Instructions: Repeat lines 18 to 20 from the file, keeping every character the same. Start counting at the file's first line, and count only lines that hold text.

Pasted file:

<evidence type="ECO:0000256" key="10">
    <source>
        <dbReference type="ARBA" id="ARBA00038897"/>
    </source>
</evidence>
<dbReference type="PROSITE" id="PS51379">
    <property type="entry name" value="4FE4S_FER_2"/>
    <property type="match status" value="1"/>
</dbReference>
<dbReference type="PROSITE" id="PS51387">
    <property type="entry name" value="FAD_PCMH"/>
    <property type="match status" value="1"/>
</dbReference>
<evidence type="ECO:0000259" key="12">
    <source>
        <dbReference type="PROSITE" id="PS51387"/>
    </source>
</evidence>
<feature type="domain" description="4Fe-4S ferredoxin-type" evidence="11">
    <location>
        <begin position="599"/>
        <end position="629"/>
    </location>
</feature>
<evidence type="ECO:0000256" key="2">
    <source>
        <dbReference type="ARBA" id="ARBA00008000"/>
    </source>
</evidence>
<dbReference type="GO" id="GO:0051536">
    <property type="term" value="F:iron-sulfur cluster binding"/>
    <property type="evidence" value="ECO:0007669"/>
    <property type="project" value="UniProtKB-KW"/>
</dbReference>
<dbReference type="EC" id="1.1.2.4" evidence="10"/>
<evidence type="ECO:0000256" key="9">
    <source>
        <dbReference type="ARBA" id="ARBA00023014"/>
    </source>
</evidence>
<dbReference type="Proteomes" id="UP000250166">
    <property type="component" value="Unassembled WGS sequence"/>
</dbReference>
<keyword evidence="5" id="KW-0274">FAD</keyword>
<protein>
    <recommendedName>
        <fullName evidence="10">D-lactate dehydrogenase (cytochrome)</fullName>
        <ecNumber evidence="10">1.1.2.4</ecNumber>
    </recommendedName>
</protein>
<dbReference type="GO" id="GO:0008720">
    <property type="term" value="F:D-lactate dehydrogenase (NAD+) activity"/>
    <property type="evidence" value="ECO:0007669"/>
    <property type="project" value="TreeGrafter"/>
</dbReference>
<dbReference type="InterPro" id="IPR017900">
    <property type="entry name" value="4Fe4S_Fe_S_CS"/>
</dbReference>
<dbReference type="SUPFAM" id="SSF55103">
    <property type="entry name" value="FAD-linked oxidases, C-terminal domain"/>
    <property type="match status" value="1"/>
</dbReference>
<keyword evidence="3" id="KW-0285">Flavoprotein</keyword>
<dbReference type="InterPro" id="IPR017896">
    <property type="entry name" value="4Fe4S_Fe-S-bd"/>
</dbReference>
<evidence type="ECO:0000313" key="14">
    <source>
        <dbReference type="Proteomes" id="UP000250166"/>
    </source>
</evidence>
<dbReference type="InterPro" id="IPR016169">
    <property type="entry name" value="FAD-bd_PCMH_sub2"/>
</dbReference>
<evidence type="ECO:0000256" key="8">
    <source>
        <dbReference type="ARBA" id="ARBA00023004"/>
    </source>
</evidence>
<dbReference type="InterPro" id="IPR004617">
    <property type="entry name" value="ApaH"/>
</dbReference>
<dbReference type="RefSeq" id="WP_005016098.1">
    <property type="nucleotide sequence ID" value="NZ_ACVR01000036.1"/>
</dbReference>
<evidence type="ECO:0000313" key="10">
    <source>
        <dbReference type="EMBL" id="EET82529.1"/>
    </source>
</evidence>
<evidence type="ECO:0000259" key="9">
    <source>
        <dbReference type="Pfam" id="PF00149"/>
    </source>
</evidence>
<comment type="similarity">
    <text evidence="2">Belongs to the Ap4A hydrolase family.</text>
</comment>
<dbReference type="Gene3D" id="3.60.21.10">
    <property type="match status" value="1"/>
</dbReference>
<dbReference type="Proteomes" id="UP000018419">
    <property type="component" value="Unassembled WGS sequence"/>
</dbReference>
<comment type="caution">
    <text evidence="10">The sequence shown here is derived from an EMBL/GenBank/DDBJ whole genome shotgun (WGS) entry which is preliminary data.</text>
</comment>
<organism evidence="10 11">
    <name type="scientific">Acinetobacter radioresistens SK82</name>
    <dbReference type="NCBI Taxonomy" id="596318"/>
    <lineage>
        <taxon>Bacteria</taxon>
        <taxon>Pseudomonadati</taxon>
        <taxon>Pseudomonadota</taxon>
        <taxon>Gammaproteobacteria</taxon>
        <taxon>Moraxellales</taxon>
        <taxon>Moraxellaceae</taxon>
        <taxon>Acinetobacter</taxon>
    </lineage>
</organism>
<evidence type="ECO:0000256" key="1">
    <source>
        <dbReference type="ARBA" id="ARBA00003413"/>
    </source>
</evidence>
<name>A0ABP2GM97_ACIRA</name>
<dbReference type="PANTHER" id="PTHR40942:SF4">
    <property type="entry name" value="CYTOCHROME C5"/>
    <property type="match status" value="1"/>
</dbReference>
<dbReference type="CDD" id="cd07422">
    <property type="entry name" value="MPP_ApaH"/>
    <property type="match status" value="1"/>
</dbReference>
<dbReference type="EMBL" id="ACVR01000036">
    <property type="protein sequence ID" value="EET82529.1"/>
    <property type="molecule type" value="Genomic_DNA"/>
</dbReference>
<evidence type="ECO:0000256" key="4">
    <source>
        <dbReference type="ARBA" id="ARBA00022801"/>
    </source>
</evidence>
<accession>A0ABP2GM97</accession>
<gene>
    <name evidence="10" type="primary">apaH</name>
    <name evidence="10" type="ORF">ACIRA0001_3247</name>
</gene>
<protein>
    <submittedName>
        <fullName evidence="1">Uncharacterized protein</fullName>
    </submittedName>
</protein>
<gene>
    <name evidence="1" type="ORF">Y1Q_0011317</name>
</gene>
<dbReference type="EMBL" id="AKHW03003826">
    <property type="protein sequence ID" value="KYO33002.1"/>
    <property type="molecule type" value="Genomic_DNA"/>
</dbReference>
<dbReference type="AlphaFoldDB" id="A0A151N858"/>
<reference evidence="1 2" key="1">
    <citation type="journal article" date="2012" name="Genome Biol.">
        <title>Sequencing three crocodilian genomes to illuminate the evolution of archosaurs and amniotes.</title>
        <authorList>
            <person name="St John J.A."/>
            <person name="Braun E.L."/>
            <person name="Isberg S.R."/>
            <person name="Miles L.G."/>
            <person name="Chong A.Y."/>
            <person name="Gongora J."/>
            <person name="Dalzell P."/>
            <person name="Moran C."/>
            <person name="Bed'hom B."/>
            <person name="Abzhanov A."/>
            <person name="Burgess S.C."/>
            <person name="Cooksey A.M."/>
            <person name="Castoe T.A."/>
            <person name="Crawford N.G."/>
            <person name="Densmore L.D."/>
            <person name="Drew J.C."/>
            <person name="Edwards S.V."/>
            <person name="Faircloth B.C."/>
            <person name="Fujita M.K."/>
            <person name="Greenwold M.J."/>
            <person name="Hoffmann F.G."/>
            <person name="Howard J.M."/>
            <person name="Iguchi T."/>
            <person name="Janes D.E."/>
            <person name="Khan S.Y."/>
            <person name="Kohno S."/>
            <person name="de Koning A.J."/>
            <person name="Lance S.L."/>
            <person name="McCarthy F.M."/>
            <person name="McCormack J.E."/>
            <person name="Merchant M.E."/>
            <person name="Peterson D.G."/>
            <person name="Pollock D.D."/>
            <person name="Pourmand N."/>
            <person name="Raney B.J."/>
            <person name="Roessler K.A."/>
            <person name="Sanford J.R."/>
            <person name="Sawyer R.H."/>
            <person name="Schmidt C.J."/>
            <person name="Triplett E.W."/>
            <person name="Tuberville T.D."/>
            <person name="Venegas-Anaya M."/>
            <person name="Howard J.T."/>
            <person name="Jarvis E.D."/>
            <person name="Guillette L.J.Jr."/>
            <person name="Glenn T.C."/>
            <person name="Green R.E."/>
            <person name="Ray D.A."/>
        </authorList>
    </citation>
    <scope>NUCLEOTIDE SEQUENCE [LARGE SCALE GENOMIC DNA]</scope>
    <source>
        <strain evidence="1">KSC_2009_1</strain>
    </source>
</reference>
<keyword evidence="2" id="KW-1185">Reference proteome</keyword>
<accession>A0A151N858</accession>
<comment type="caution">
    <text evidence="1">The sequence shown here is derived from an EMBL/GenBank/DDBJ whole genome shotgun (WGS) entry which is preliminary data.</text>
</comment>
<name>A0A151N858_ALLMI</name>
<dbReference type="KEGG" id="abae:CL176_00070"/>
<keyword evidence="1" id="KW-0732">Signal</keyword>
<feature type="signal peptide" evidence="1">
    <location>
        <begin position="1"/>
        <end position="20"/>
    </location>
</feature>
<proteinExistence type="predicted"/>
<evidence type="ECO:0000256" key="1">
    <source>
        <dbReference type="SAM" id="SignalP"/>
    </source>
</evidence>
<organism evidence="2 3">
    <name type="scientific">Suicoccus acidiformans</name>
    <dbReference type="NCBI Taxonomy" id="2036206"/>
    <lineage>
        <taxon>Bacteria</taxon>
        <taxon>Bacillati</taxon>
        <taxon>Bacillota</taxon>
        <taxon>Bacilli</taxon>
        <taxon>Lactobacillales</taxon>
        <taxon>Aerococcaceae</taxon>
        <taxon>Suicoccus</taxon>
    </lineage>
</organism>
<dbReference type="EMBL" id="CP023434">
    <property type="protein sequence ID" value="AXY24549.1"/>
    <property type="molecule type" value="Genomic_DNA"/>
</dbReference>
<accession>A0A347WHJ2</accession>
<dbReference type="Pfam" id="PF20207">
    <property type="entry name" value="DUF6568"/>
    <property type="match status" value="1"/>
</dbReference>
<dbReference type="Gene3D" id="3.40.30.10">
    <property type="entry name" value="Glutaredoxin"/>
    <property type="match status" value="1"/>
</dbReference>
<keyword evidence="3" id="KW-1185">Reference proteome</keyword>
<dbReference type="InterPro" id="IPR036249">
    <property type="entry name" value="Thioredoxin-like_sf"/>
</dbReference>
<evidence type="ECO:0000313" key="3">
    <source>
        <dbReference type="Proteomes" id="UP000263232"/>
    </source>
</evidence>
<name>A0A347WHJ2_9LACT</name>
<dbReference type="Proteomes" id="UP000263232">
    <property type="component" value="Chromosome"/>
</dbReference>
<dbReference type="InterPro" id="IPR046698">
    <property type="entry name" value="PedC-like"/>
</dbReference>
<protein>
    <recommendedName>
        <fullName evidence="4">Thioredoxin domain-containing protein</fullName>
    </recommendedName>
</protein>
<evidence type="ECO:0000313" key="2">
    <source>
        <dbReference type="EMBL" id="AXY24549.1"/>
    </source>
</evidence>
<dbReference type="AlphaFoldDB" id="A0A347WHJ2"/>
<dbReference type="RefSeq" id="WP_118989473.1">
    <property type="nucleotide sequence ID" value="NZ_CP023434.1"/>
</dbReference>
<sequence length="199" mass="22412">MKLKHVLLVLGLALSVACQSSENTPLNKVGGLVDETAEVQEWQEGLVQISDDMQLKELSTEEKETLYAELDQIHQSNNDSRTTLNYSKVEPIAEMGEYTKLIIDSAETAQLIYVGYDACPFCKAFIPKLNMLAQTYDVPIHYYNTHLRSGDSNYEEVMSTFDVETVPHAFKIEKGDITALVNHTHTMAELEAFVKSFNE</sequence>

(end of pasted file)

</evidence>
<feature type="domain" description="4Fe-4S ferredoxin-type" evidence="11">
    <location>